NORFOLK – After his mother-in-law called to tell him to turn on the television that morning, only one question entered Mohamed Rahoui’s mind when he saw the images: Why?
As he watched the World Trade Center towers descend into plumes of dust and debris Sept. 11, 2001, a shocked Rahoui searched for answers. Then, the Old Dominion University doctoral student remembers asking himself something else: What’s next for Muslims who live here?
Five years later, what is clear is that the attacks of Sept. 11 and subsequent terrorist assaults worldwide by Islamic extremists have caused some local Muslims to keep a low profile. They fear that if they speak publicly about Islam or the conflict in the Middle East, they will be misinterpreted or attached to a stereotype that equates their way of life with suicide bombers.
For others, though, Sept. 11 represented a turning point. The day propelled local Muslims to become more outspoken about the tenets of Islam and determined to show how they are just as much a part of American society’s fabric as anyone else – working, raising families, contributing to the community.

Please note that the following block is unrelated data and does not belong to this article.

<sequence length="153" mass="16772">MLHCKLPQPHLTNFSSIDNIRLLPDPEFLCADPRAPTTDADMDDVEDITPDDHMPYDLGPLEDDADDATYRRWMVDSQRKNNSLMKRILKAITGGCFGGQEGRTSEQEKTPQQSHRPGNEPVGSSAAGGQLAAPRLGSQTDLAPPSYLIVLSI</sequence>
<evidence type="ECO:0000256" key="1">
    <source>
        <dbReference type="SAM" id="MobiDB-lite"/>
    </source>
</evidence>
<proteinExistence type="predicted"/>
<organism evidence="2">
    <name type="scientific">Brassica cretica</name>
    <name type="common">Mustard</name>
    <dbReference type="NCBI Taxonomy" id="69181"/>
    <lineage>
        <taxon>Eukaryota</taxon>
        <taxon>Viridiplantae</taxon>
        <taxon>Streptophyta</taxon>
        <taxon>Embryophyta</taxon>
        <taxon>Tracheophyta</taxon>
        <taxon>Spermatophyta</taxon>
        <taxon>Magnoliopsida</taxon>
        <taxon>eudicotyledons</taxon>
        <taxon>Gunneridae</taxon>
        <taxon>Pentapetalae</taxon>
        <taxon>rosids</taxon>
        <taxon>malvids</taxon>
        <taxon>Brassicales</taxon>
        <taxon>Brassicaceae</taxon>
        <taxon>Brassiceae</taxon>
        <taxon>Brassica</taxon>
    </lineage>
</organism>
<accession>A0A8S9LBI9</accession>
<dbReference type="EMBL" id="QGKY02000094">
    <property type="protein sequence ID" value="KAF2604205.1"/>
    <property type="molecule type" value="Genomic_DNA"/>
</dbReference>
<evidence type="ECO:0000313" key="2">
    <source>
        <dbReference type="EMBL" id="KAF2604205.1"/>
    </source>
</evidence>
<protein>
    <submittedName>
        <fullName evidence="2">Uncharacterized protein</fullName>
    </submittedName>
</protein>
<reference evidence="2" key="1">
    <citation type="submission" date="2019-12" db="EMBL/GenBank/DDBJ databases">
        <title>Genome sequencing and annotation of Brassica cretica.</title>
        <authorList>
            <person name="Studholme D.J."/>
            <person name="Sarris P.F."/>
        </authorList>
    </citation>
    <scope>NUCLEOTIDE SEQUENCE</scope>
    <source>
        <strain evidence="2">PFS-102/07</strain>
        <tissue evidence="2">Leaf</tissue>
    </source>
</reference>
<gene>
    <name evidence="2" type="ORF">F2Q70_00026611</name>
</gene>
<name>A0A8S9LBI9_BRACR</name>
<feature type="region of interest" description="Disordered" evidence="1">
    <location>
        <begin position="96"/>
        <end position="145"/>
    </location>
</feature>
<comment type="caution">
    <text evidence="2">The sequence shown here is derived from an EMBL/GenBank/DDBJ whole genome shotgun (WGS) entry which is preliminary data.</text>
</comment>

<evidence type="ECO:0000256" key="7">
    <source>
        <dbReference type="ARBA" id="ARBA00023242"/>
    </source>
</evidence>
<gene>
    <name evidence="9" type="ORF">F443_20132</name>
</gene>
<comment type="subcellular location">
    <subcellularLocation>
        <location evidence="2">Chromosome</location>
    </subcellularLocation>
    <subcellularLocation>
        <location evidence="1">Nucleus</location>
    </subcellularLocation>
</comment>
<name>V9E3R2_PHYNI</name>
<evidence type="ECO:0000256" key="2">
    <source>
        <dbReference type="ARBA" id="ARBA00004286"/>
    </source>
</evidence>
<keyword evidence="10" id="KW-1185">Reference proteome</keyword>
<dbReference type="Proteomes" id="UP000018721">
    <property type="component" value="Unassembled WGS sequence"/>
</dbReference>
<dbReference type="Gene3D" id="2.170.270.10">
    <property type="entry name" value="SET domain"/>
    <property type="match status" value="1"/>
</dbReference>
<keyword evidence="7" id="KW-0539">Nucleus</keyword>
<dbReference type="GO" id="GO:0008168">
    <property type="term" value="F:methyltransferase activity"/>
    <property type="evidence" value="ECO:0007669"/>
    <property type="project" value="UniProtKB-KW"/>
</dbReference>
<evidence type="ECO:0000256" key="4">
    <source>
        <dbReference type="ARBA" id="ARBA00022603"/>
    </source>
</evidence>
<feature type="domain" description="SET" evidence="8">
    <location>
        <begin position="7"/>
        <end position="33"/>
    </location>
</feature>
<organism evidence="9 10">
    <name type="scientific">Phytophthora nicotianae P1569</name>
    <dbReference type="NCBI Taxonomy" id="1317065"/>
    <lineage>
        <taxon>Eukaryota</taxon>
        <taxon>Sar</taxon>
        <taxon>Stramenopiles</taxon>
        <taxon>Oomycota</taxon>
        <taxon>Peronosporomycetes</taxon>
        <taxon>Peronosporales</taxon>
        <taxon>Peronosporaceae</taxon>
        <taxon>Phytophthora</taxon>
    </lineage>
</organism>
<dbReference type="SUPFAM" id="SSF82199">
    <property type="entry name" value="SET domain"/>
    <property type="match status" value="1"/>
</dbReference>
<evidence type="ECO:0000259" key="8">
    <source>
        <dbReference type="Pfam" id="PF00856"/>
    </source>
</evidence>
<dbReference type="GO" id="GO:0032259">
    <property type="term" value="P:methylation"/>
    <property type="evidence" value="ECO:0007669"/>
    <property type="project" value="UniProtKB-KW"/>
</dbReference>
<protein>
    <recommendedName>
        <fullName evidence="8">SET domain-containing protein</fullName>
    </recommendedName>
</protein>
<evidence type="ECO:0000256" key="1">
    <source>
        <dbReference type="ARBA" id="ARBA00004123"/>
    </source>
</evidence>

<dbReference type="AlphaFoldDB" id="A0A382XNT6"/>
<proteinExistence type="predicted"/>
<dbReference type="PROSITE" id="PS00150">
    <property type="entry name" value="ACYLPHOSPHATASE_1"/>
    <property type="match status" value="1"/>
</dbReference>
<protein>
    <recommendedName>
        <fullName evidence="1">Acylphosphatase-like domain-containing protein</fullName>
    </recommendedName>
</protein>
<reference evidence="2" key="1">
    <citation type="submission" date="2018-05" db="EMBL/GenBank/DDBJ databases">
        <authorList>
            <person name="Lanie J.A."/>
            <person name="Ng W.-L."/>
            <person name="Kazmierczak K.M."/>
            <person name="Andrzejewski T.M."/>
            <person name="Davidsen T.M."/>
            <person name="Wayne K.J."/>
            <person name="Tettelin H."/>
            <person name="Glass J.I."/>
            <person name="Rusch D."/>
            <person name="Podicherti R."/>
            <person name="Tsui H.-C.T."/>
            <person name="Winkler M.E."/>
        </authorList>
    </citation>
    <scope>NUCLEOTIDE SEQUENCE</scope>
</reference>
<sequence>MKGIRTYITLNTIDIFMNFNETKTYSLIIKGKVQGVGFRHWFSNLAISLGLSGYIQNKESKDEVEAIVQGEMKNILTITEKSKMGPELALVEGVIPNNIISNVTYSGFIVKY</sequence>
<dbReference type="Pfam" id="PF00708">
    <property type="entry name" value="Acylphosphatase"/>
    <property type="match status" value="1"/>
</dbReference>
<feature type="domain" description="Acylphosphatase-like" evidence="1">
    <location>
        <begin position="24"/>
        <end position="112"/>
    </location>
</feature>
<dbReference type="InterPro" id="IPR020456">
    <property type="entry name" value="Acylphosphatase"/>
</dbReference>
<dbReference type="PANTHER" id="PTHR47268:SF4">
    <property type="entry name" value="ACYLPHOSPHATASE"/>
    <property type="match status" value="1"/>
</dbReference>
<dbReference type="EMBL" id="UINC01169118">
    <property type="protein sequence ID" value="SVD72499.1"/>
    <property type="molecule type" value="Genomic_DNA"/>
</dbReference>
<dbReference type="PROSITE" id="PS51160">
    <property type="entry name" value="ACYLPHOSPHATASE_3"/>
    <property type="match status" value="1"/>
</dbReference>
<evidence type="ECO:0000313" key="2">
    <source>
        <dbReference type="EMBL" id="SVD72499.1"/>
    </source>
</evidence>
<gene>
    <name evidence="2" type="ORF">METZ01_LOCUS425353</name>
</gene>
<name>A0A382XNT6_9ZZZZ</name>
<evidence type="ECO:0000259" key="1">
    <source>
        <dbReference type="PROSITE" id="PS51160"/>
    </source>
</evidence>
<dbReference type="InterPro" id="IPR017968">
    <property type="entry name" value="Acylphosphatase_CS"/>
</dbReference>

That response reflects a shift nationwide since Sept. 11: Muslims have become more active in the public sphere. More now work in politics and serve in the armed forces. Organizations such as the Washington-based Council on American-Islamic Relations have stepped up their efforts in educating the public, the media, the government and law enforcement agencies about Islam, as well as registering Muslims to vote. Also, more Muslims are active in civil liberty issues. . .
According to a 2005 report by the Council on American-Islamic Relations, there was a 49 percent increase in reported cases of harassment, discrimination and violence toward American Muslims between 2003 and 2004. Hate crimes grew to 141 in 2004 from 93 in 2003, a 52 percent increase. Virginia was among the top five states with the most number of civil rights incident reports in 2004, the study said.
Given such trends, defending their civil rights has become a top priority for Muslims, making it important for them to be more vocal in their communities, said Ibrahim Hooper, spokesman for the Council on American-Islamic Relations, an advocacy and civil rights group.
“I think in the post-9/11 era, American Muslims have realized it’s essential to become involved at all levels of society, whether it’s political involvement or social involvement – everything from taking part in Habitat for Humanity to feeding the homeless to helping political candidates,” Hooper said. “Whenever people know Muslims or know more about Islam, prejudice goes down.”